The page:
Trailblazer Awards: PrimeWay CEO: Turn Around Culture, Earnings Follow
Annette Zimmerman in a PrimeWay conference room, where the CARING logo is featured on a wall.
If Annette Zimmerman had a motto it would be that culture matters, because turning PrimeWay Federal Credit Union around meant changing the cultures of two credit unions.
“When I arrived in 2010, I had to cope with the damaged culture of two struggling credit unions,” said Zimmerman, president/CEO of the $443 million PrimeWay in Houston. “There was the culture of PrimeWay, which already had very high employee turnover, low loan origination and rising delinquency, and TexasOne's culture after the merger.”
Zimmerman is CU Times’ 2015 CEO of the Year for her ability to bridge the two environments and put PrimeWay on a path to profitability.
The credit union and the then-$125 million TexasOne Community Credit Union, also in Houston, merged in June 2010 after the NCUA and the Texas Credit Union Department told the smaller cooperative it had to merge or close. That edict was brought on by TexasOne's low net worth ratio, which plunged to 1.93%, according to NCUA data.
TexasOne also had negative income of more than $665,000 at the end of March 2010, its last call report on file.
While Zimmerman did not downplay the impact of TexasOne's financials on PrimeWay's situation, particularly the challenge of TexasOne bringing just $2.43 million in capital into the merger, she stressed that the cultures of both credit unions were her biggest and most immediate challenge when she became CEO.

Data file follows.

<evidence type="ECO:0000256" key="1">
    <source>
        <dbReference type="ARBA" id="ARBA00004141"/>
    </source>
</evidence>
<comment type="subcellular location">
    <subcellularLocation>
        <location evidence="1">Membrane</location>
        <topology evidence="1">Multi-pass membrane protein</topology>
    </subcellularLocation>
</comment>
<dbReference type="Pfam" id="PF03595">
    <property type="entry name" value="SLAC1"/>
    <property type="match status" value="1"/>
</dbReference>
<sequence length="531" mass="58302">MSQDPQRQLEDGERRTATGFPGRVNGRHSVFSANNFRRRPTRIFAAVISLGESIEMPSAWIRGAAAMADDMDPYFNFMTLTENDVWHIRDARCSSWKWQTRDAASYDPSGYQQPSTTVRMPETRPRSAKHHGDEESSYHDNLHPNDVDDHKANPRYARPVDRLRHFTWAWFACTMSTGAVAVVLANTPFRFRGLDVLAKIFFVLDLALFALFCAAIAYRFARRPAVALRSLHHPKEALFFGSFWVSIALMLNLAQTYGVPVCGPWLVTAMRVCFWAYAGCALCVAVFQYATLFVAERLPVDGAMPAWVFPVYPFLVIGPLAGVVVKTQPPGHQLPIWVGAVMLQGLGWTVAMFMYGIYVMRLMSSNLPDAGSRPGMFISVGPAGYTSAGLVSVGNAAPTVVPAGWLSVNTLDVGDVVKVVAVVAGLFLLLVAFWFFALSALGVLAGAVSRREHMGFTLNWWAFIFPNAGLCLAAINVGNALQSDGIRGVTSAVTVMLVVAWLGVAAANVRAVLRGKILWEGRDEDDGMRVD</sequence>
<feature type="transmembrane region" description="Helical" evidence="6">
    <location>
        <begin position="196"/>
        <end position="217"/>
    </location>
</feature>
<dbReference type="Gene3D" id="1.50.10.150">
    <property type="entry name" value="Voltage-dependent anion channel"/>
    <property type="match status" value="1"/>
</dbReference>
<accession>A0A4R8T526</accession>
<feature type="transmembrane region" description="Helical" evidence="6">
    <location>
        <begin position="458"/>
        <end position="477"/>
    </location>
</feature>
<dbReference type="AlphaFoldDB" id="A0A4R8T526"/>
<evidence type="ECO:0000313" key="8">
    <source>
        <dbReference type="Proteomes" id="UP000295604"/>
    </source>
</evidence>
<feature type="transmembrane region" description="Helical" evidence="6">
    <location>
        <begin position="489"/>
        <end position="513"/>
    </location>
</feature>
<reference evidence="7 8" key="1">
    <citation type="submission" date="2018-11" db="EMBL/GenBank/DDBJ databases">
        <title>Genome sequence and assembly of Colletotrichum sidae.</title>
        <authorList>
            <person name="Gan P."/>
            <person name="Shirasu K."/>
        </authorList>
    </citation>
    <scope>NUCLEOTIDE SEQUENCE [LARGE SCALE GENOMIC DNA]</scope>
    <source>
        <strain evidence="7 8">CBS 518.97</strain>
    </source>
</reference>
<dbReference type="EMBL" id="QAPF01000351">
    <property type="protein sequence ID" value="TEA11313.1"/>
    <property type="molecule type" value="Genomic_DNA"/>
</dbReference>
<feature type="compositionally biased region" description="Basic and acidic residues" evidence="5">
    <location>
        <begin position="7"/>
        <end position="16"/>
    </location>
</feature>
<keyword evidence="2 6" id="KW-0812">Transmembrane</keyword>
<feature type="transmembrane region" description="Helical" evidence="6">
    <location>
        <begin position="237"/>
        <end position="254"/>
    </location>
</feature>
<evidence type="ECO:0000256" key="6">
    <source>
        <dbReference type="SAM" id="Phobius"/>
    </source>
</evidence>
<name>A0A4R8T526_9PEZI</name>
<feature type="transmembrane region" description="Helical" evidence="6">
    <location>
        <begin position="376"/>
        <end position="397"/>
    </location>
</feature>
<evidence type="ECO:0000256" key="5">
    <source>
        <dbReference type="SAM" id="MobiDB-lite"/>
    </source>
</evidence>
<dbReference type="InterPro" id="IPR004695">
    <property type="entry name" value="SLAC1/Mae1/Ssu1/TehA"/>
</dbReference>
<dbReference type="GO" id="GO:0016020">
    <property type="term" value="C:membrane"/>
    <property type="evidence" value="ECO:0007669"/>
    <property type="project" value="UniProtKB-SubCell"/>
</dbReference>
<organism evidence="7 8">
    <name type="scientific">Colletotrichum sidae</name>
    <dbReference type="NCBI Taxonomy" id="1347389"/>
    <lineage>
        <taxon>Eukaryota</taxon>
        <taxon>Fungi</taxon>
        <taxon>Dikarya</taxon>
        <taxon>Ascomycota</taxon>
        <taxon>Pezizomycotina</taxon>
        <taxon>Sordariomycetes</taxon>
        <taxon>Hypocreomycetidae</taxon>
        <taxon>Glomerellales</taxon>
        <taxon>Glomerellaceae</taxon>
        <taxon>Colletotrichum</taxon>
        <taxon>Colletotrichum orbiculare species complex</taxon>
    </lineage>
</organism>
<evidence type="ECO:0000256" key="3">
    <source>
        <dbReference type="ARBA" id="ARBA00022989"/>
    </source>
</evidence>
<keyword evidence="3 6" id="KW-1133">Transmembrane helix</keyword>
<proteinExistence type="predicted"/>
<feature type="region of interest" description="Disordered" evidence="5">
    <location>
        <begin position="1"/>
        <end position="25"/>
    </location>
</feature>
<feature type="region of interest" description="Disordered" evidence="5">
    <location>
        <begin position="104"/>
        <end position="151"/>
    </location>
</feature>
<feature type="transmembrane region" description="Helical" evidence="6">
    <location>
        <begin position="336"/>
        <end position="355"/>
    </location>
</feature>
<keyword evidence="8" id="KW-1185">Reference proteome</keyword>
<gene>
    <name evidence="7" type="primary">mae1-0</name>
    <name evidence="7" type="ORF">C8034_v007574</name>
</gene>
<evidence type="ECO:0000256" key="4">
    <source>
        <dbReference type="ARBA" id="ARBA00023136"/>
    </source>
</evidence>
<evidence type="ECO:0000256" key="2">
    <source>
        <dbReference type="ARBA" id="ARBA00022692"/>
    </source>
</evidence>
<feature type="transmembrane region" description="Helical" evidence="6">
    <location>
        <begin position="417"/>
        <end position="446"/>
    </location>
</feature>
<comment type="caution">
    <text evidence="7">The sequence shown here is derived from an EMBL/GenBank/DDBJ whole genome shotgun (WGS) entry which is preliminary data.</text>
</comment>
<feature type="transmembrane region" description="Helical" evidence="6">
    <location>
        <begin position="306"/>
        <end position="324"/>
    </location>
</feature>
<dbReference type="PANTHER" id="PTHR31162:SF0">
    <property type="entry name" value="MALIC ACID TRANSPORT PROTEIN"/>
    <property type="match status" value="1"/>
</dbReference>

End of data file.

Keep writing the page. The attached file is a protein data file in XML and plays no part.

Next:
Zimmerman declined to dwell on the details, saying they were better left in the past.
However, PrimeWay's culture suffered from previous leadership's focus on cutting costs to boost profitability, she said.
This expense-cutting environment resulted in employees who had not kept up with training while trying to do their jobs with outdated technology that no longer fit PrimeWay's needs.
“I can't remember who said it,” Zimmerman said, “but the old saying is really true, ‘you can't cut your way to profitability,’ and there had been a lot of that thinking at PrimeWay.”
Meanwhile, TexasOne's culture was damaged on a number of fronts, she recalled. First, because the merger came under emergency financial circumstances, it traumatized and tore at the fabric of the closely-knit TexasOne.
Additionally, significant external fraud losses within TexasOne's larger member business loans degraded the credit union's financial situation that eventually led to the merger.
Both of these scenarios, Zimmerman said, sparked a lot of resentment, finger pointing and drama that PrimeWay had to overcome in order to move forward.
“I had to find a way to help people from both credit union communities leave the past behind and have confidence that, together, we were going to build a stronger, better institution,” Zimmerman said.
Family night for Annette Zimmerman means board games and family pets. From left, Annette Zimmerman, president/CEO of PrimeWay FCU, Athena the dog, husband Brian, daughter Emily, daughter-in-law Misha and son Ben.
She began by visiting each of the credit union's departments, listening to the staff who worked there and asking questions. What about their positions made the most sense? Which procedures worked and which did not? Which equipment or technology helped the staff better serve the members and which did not?
Then, in the face of some staff skepticism and continued low morale, Zimmerman reversed the previous leadership's direction and started investing in the credit union.